Breaking the Silence, the Return of SKIN!
by TK Smith
“I’ve been away for much too long, now that I’m back I’m gonna sing my song.”
~ Good To Be Back, SKIN
In the early Nineties times were desperate for bands staying true to a ‘70s classic rock sound. The US was all dried up and the masses were following the Pied Piper’s call that Grunge provided. We looked to England to save us once again and found a select few desperate to hold on. There was the blues-rock of Thunder, the reckless punk of The Wildhearts and the metal crossover of The Almighty. Above the rest was SKIN, a magnificent combo of rough and ready riffs with elements of Bad Company, AC/DC and early Whitesnake. Their light burned bright - yet brief. They broke through the top 20 with a number of hits and were the darlings of the UK music press. The ebb and flow of the music business took its toll, dismantling the band before their time. Luckily, fan demand brought them back and with the release of Breaking The Silence, SKIN return with a dynamic package of eleven songs of that embrace their former glory and propel them forward with legendary status. We had the honor of sending SKIN guitarist Myke Gray several questions that help tell the SKIN story. Enjoy!
The Cutting Edge: I guess the question that’s on everyone’s mind is…what was the push to reunite?
Myke Gray: The decision to reform came after we were approached by Andy Copping from Live Nation, the promoters of the Download festival, with an invitation to play at the 2009 festival. The bill included Def Leppard, Whitesnake, Journey and ZZ Top. We hadn’t seen or spoken to each other for 11 years, so it took a little while for everyone to agree, but in hindsight it was probably the best decision we ever made.
TCE: The new record is fantastic. Thank you for the great music - ten of the record’s eleven tracks were penned by you. Were these songs you had been working on for some time and presented to the guys as the reunion started to happen?
MG: With the exception of “Trigger Inside,” all the songs were written after the reunion. The music and lyrics were inspired by the energy and impetus of the reunion. There was no digging up old riffs. This was very much about where we are as people right now.
TCE: I have several favorites. “Good to be Back” certainly rises to the occasion. I’m also a big fan of “Bad Reputation” (especially the guitar work) and “Can You Feel It?” Can you please tell us a little more about these three songs?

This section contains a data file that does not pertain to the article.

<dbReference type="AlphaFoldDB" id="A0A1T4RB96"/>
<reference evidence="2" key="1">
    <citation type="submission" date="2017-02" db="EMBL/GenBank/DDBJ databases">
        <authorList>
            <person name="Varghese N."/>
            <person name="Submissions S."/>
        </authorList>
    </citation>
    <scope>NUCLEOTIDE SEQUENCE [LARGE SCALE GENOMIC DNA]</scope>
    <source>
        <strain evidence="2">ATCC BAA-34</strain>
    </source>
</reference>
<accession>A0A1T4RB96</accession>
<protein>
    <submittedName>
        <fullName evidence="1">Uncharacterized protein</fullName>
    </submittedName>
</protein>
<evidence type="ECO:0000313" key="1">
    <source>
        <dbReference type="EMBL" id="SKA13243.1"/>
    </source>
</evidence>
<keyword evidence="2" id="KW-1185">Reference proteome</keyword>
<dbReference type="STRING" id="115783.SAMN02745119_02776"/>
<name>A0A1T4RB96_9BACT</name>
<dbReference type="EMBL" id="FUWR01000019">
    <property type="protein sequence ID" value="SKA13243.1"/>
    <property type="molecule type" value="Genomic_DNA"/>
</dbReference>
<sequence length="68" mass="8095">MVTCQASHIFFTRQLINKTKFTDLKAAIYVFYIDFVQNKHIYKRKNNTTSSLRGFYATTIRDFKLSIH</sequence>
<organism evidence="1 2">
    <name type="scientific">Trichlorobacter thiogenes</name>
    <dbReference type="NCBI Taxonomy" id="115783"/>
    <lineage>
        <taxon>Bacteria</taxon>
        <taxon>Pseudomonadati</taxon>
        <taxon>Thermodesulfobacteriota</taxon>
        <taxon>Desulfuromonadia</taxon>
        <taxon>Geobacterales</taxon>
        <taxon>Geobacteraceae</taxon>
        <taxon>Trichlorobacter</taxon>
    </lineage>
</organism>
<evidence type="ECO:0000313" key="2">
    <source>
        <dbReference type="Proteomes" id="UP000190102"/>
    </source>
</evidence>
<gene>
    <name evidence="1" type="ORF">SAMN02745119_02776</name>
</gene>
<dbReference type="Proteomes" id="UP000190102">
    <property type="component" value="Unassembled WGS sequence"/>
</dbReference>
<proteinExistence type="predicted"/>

MG: The riff to “Good To Be Back” was the first thing I wrote after we made the decision to record again. The inspiration was the desire to stand on stage and lead the band into battle, and that riff was what came out. It was originally called “Back In The Ring,” but when we listened to all the new songs back to back it was obvious that this riff should be the start of the album, so I re-wrote the lyrics and made it about the relationship we have with our fans. The theme and spirit of this song kind of sums up the intention of what the band wants to say in 2010.
“Bad Reputation” is kind of a personal song. Looking back at my life there has always been a fair amount of trouble around and I have to take responsibility for that. There are certain parts of my character that are very single minded and can be stubborn to the point of stupidity. In some ways this can be detrimental and in some ways it is the driving force behind everything I do. The song is kind of saying, “Take or leave it, I’m not gonna change so either deal with it or move on. It makes no difference to me.”
“Can You Feel It” is about the intense passion that certain people feel when they are together. Obviously the guys in the band have it but it can relate to anyone. This is another one that is very much inspired by the Skin fans and how they take us to another level of energy.
TCE: What are some of your favorite songs now that you’ve lived with the album for several months? How does Breaking the Silence compare to your other records?